I keep the hose by a pine tree that was planted 20 years ago this coming Christmas. It’s flourished over the years, not the least because I forget that I’m watering it sometimes, and it gets a healthy extra watering.
Yesterday, I had turned up the water ever so slightly, and then ended up leaving it that way all night. This morning, there was an indented area full of water, and a deer!
We’ve had an extraordinary year, both in terms of rainfall, and also in terms of just nice weather. Instead of suffering through days of 100 plus degrees, it’s been pleasant 80s & low 90s. Everything is so green and beautiful this year.
People have discovered that Yucca is not only an inexpensive destination, but a high quality of life place too.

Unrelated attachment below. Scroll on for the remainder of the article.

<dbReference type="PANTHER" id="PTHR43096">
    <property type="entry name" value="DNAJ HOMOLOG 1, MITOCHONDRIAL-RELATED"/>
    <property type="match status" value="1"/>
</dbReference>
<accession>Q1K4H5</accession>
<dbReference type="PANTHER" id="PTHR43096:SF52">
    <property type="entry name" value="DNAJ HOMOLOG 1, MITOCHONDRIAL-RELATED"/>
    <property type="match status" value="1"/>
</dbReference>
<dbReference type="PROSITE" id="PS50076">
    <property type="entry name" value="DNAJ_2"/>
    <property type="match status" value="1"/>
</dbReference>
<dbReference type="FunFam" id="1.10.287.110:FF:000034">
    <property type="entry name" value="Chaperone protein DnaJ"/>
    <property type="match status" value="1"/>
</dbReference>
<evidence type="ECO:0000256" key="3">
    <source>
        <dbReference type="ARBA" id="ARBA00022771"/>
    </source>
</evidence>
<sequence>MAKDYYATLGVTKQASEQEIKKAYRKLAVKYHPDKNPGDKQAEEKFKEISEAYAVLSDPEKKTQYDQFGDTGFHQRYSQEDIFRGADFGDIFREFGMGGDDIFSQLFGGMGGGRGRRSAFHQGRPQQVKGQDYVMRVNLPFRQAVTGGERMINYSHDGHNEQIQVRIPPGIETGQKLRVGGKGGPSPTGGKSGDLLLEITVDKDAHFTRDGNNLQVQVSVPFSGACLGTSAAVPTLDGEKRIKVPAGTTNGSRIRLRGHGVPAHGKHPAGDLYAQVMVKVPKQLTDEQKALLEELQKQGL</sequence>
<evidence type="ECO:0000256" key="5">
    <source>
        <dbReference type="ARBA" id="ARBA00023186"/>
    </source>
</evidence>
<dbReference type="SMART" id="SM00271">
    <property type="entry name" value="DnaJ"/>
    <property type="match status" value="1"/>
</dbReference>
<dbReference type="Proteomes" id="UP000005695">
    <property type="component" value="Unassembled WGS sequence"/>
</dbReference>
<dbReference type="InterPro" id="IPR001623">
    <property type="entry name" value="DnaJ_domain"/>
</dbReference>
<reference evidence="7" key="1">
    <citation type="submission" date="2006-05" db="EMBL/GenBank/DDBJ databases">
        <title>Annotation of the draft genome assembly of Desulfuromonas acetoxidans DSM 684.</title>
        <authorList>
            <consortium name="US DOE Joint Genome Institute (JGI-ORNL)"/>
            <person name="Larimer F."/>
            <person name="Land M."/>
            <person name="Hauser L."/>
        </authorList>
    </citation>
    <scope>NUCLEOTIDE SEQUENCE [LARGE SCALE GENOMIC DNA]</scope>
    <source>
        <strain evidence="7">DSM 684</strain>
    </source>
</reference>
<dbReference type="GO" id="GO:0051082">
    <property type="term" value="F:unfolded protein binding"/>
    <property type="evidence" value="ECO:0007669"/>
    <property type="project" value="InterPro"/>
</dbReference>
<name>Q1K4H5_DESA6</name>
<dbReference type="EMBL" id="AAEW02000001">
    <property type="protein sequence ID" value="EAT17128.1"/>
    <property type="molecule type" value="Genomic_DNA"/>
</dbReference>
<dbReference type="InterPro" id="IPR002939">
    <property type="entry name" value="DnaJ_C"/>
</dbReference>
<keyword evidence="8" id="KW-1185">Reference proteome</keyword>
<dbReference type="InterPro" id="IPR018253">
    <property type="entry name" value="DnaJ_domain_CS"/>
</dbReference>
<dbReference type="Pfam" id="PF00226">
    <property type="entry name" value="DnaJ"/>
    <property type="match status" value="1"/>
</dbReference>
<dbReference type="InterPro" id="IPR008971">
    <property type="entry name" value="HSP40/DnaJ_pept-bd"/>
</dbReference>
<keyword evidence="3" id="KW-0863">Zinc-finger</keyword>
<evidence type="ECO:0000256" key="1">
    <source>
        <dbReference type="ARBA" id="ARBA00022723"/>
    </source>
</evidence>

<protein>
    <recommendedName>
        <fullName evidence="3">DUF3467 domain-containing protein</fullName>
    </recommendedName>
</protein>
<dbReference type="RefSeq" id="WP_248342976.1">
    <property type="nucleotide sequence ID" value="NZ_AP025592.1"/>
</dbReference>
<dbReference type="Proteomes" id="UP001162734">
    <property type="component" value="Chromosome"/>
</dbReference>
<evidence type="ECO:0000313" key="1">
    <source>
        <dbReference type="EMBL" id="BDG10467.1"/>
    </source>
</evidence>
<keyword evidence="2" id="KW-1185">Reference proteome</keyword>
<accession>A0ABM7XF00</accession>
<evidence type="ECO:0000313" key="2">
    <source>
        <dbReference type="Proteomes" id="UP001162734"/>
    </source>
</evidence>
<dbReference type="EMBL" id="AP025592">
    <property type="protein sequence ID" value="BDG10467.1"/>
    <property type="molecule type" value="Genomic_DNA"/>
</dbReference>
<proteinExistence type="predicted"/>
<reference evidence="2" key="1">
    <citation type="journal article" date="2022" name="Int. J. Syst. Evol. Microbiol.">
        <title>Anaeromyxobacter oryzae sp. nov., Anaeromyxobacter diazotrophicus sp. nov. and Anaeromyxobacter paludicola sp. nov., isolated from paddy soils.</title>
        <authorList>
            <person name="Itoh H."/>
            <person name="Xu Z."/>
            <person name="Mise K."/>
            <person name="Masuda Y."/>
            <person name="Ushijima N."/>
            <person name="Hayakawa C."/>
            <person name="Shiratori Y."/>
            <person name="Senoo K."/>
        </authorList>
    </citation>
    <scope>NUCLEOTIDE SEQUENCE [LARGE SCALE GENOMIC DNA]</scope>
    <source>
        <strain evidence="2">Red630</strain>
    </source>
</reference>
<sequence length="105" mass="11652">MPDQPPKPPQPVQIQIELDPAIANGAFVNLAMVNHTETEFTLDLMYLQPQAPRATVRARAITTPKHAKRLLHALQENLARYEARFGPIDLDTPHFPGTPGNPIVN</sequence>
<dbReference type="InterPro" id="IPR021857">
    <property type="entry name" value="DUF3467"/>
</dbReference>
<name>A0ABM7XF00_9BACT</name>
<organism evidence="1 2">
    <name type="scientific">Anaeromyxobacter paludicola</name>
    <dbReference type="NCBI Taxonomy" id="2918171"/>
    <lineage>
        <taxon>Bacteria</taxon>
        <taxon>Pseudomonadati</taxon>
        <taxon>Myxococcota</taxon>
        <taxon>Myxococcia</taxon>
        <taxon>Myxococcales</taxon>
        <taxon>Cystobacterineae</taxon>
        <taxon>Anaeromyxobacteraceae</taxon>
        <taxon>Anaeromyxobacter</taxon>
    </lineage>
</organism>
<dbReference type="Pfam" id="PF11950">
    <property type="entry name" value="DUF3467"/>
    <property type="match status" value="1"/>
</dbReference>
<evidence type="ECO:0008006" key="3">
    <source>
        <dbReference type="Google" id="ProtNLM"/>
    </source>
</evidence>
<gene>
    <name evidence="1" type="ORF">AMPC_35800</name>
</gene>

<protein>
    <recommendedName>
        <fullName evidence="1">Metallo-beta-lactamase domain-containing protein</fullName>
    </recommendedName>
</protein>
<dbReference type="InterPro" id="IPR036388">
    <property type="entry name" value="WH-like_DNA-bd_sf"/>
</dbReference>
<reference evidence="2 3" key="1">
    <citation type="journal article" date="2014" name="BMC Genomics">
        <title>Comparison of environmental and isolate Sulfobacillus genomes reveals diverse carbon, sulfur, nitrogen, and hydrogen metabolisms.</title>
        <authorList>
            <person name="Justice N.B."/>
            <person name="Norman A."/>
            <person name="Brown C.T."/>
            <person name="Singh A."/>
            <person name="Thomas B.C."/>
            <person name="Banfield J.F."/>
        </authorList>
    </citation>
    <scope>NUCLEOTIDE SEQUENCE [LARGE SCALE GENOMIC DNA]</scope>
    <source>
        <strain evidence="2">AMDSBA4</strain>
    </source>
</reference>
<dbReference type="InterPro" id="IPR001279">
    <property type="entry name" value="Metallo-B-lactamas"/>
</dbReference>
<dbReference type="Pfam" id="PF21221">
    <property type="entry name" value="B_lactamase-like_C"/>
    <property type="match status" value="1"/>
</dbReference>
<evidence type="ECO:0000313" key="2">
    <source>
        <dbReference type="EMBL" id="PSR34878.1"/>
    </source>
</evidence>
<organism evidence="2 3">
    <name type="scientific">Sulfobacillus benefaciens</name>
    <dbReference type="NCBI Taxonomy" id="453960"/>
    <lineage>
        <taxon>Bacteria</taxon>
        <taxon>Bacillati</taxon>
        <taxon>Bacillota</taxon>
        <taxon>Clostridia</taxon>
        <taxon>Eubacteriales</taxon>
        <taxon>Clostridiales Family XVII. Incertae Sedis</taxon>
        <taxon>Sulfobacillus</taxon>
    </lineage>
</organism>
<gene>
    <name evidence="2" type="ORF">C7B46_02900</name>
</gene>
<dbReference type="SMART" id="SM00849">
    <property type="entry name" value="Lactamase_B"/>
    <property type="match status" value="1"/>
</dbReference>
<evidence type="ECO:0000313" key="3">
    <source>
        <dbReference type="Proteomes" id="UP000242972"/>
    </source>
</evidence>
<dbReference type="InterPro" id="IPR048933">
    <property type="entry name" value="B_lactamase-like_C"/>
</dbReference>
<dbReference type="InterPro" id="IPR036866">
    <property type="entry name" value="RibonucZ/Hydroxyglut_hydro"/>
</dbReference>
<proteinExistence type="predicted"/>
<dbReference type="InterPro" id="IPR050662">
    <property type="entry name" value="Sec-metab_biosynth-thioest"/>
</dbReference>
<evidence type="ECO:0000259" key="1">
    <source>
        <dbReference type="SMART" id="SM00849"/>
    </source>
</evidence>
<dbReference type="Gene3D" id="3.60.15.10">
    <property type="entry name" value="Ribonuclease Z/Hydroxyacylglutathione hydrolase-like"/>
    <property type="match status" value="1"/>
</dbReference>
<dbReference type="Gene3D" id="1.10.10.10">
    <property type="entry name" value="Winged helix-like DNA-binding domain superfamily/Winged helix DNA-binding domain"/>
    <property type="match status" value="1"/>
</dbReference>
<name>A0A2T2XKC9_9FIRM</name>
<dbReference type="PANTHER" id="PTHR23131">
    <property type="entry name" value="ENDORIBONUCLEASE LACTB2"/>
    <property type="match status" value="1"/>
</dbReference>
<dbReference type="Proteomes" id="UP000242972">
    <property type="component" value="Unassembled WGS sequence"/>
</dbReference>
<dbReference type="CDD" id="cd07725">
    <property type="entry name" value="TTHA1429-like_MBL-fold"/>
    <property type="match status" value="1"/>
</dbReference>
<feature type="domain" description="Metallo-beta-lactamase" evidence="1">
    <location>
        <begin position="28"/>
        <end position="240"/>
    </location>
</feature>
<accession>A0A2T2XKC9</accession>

It’s all meant a big uptick in interest in the Yucca area. We’re putting in long days answering questions ranging from costs of solar systems to wells and septic systems. Between showings, emails, and a steady stream of calls, our days are fully occupied.
Blah blah blah, the travails of a land guy. Anyways, back to work…
Once in a while, we list a property that’s not only different from the typical parcel here, but is extraordinary. Stagecoach Trails Parcel #3357 is one of those.
Ding Ding Ding! A rare opportunity to own a piece of Flattop Mountain, a local Yucca landmark*Deceiving from the road, this property rises from a magnificent desert arroyo to some incredible vistas and lovely spots, and on to the base of Flattop*
Rolling mini mountains, and the secret hideaways within*A world of it’s own, and an unknown treasure just out of sight*Rugged, rolling, and rocky loaded with character*Starry nights, and beautiful vistas*